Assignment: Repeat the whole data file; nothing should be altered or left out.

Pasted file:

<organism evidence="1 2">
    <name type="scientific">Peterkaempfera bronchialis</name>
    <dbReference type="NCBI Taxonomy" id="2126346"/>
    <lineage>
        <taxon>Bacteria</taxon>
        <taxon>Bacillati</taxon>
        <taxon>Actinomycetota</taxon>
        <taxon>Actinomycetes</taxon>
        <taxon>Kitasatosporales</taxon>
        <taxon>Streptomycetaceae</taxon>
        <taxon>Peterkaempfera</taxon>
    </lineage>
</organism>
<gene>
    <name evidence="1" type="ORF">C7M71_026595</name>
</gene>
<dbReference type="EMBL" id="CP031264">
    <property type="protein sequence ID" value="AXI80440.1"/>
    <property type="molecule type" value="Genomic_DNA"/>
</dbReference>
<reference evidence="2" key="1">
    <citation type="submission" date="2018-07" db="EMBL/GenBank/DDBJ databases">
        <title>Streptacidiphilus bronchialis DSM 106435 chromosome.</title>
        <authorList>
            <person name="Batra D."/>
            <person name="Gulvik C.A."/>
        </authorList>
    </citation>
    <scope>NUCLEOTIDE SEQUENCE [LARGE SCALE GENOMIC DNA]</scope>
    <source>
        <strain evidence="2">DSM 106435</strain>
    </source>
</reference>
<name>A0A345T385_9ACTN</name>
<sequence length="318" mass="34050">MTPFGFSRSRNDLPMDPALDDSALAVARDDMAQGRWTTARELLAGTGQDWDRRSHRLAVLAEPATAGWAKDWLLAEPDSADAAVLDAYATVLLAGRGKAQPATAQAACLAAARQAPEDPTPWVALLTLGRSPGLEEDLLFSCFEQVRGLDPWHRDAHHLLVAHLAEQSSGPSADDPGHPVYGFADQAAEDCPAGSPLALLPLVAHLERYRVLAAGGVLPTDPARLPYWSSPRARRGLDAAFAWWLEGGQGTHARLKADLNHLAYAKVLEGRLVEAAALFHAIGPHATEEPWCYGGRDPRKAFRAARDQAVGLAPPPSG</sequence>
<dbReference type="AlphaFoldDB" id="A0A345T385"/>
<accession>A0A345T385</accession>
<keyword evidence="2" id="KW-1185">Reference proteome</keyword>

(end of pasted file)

<organism evidence="1 2">
    <name type="scientific">Peterkaempfera bronchialis</name>
    <dbReference type="NCBI Taxonomy" id="2126346"/>
    <lineage>
        <taxon>Bacteria</taxon>
        <taxon>Bacillati</taxon>
        <taxon>Actinomycetota</taxon>
        <taxon>Actinomycetes</taxon>
        <taxon>Kitasatosporales</taxon>
        <taxon>Streptomycetaceae</taxon>
        <taxon>Peterkaempfera</taxon>
    </lineage>
</organism>
<gene>
    <name evidence="1" type="ORF">C7M71_026595</name>
</gene>
<dbReference type="EMBL" id="CP031264">
    <property type="protein sequence ID" value="AXI80440.1"/>
    <property type="molecule type" value="Genomic_DNA"/>
</dbReference>
<reference evidence="2" key="1">
    <citation type="submission" date="2018-07" db="EMBL/GenBank/DDBJ databases">
        <title>Streptacidiphilus bronchialis DSM 106435 chromosome.</title>
        <authorList>
            <person name="Batra D."/>
            <person name="Gulvik C.A."/>
        </authorList>
    </citation>
    <scope>NUCLEOTIDE SEQUENCE [LARGE SCALE GENOMIC DNA]</scope>
    <source>
        <strain evidence="2">DSM 106435</strain>
    </source>
</reference>
<name>A0A345T385_9ACTN</name>
<sequence length="318" mass="34050">MTPFGFSRSRNDLPMDPALDDSALAVARDDMAQGRWTTARELLAGTGQDWDRRSHRLAVLAEPATAGWAKDWLLAEPDSADAAVLDAYATVLLAGRGKAQPATAQAACLAAARQAPEDPTPWVALLTLGRSPGLEEDLLFSCFEQVRGLDPWHRDAHHLLVAHLAEQSSGPSADDPGHPVYGFADQAAEDCPAGSPLALLPLVAHLERYRVLAAGGVLPTDPARLPYWSSPRARRGLDAAFAWWLEGGQGTHARLKADLNHLAYAKVLEGRLVEAAALFHAIGPHATEEPWCYGGRDPRKAFRAARDQAVGLAPPPSG</sequence>
<dbReference type="AlphaFoldDB" id="A0A345T385"/>
<accession>A0A345T385</accession>
<keyword evidence="2" id="KW-1185">Reference proteome</keyword>